nep-res New Economics Papers
on Resource Economics
Issue of 2008‒07‒30
four papers chosen by
Maximo Rossi
Universidad de la Republica

  1. The Ghost of Extinction: Preservation Values and Minimum Viable Population in Wildlife Models By G. Cornelis van Kooten; Mark Eiswerth
  2. Corruption, Development and the Curse of Natural Resources By Shannon Pendergast; Judith Clarke; G. Cornelis van Kooten
  3. The European Carbon Market In Action: Lessons From The First Trading Period. Interim Report By Frank Convery; Christian De Perthuis; Denny Ellerman
  4. Environmental Taxes By Don Fullerton; Andrew Leicester; Stephen Smith

  1. By: G. Cornelis van Kooten; Mark Eiswerth
    Keywords: marginal willingness to pay; endangered species and extinction; minimum viable population
    JEL: Q20 Q24 C61
    Date: 2008–07
    URL: http://d.repec.org/n?u=RePEc:rep:wpaper:2008-09&r=res
  2. By: Shannon Pendergast; Judith Clarke; G. Cornelis van Kooten
    Keywords: natural resource curse, petroleum resources, unbalanced panels and GMM estimation
    JEL: O12 Q32 Q34 O43 O47
    Date: 2008–07
    URL: http://d.repec.org/n?u=RePEc:rep:wpaper:2008-10&r=res
  3. By: Frank Convery; Christian De Perthuis; Denny Ellerman
    Abstract: The European Union Emissions Trading Scheme (EU ETS) is the largest greenhouse gas market ever established. The European Union is leading the world's first effort to mobilize market forces to tackle climate change. A precise analysis of the EU ETS's performance is essential to its success, as well to that of future trading programs. The research program "The European Carbon Market in Action: Lessons from the First Trading Period," aims to provide such an analysis. It was launched at the end of 2006 by an international team led by Frank Convery, Christian de Perthius and Denny Ellerman. This interim report presents the researchers' findings to date. It was prepared after the research program's second workshop, held in Washington DC in January 2008. The first workshop was held in Paris in April 2007. Two additional workshops will be held in Prague in June 2008 and in Paris in September 2008. The researchers' complete analysis will be published in the beginning of 2009.
    Date: 2008–03
    URL: http://d.repec.org/n?u=RePEc:mee:wpaper:0802&r=res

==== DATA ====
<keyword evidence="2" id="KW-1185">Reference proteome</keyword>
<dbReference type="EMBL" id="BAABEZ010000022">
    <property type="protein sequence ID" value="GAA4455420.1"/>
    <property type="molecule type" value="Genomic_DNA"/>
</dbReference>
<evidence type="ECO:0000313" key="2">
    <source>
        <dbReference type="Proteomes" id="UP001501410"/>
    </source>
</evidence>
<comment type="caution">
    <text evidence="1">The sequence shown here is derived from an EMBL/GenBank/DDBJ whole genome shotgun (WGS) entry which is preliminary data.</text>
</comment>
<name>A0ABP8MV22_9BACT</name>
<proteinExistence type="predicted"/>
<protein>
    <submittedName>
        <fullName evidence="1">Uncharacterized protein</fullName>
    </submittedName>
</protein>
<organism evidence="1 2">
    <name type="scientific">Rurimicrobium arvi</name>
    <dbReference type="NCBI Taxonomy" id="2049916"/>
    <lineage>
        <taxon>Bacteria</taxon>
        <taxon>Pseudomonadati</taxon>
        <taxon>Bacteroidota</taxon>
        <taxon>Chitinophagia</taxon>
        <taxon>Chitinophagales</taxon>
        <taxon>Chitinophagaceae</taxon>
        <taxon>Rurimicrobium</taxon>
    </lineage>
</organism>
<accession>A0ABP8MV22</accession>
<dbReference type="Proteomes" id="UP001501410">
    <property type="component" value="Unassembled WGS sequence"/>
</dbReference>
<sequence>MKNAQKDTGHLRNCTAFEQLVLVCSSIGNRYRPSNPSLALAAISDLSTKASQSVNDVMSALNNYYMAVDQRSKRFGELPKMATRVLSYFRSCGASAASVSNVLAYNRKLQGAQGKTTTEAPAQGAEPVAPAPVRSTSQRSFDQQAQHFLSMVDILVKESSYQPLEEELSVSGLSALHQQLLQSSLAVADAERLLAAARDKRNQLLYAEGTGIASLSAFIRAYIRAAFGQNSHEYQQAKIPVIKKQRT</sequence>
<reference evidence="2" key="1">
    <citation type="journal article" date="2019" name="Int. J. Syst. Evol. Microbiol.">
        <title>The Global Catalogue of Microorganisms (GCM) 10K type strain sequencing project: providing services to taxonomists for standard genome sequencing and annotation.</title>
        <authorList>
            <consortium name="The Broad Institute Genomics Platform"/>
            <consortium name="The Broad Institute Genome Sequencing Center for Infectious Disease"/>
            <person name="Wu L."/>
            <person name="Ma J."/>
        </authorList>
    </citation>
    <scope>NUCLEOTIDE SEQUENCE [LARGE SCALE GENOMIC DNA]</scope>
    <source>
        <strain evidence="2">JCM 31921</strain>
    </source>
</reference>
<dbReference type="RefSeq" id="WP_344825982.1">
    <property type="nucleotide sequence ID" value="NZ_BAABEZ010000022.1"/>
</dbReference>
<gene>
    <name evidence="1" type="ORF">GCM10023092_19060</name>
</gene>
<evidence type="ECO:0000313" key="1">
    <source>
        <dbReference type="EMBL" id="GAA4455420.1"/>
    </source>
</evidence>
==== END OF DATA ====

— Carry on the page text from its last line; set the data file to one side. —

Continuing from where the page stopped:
4. By: Don Fullerton; Andrew Leicester; Stephen Smith
    Abstract: This chapter provides an overview of key economic issues in the use of taxation as an instrument of environmental policy in the UK. It first reviews economic arguments for using taxes and other market mechanisms in environmental policy, discusses the choice of tax base, and considers the value of the revenue from environmental taxes. It is argued that environmental tax revenues do not significantly alter economic constraints on tax policy, and that environmental taxes need to be justified primarily by the cost-effective achievement of environmental goals. The chapter then assesses key areas where environmental taxes appear to have significant potential – including taxes on energy used by industry and households, road transport, aviation, and waste. In some of these areas, efficient environmental tax design needs to make use of a number of taxes in combination – a "multi-part instrument".
    JEL: H23 Q28
    Date: 2008–07
    URL: http://d.repec.org/n?u=RePEc:nbr:nberwo:14197&r=res

This nep-res issue is ©2008 by Maximo Rossi. It is provided as is without any express or implied warranty. It may be freely redistributed in whole or in part for any purpose. If distributed in part, please include this notice.
General information on the NEP project can be found at http://nep.repec.org. For comments please write to the director of NEP, Marco Novarese at <director@nep.repec.org>. Put “NEP” in the subject, otherwise your mail may be rejected.
NEP’s infrastructure is sponsored by the School of Economics and Finance of Massey University in New Zealand.